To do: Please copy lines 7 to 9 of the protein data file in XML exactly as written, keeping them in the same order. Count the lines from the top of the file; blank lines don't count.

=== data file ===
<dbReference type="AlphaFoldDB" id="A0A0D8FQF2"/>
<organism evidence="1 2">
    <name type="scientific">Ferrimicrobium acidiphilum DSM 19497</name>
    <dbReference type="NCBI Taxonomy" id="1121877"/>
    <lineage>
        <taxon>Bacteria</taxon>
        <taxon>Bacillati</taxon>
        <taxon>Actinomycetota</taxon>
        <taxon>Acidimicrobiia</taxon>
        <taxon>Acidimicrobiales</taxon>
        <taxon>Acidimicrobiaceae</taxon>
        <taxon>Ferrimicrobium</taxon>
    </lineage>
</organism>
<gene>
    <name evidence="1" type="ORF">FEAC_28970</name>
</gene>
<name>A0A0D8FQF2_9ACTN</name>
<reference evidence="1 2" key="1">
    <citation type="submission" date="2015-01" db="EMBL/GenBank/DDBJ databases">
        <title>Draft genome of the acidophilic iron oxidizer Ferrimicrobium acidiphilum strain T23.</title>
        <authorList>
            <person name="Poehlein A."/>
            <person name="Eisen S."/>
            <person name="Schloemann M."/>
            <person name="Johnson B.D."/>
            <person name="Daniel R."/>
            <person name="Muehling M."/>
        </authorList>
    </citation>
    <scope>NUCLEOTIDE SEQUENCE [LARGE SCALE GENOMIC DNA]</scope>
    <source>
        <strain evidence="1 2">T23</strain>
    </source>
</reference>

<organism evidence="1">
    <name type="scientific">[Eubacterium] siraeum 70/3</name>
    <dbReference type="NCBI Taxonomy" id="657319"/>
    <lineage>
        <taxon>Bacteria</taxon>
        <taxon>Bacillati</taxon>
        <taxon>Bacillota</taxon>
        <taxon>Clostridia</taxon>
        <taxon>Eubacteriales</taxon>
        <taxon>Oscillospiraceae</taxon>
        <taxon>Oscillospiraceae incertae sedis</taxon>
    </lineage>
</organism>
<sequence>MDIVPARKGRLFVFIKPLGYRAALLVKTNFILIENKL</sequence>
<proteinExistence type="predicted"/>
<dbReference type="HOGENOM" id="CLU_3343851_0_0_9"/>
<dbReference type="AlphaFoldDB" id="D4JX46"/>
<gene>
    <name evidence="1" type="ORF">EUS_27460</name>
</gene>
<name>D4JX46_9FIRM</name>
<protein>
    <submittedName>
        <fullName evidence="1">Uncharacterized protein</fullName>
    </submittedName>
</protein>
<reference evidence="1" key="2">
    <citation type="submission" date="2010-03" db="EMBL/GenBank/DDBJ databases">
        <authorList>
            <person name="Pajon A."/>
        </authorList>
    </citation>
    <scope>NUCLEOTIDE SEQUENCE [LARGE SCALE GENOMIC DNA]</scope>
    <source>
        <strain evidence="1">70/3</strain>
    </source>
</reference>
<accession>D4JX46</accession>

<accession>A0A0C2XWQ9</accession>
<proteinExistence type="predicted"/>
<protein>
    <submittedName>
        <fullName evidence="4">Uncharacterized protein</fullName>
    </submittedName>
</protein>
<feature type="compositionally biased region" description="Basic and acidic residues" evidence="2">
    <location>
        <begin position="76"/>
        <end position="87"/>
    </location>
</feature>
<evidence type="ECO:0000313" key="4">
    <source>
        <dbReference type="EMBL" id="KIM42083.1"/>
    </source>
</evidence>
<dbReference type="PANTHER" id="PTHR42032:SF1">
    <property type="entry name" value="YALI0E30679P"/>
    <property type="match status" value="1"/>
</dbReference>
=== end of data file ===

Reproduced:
        <taxon>Bacillati</taxon>
        <taxon>Actinomycetota</taxon>
        <taxon>Acidimicrobiia</taxon>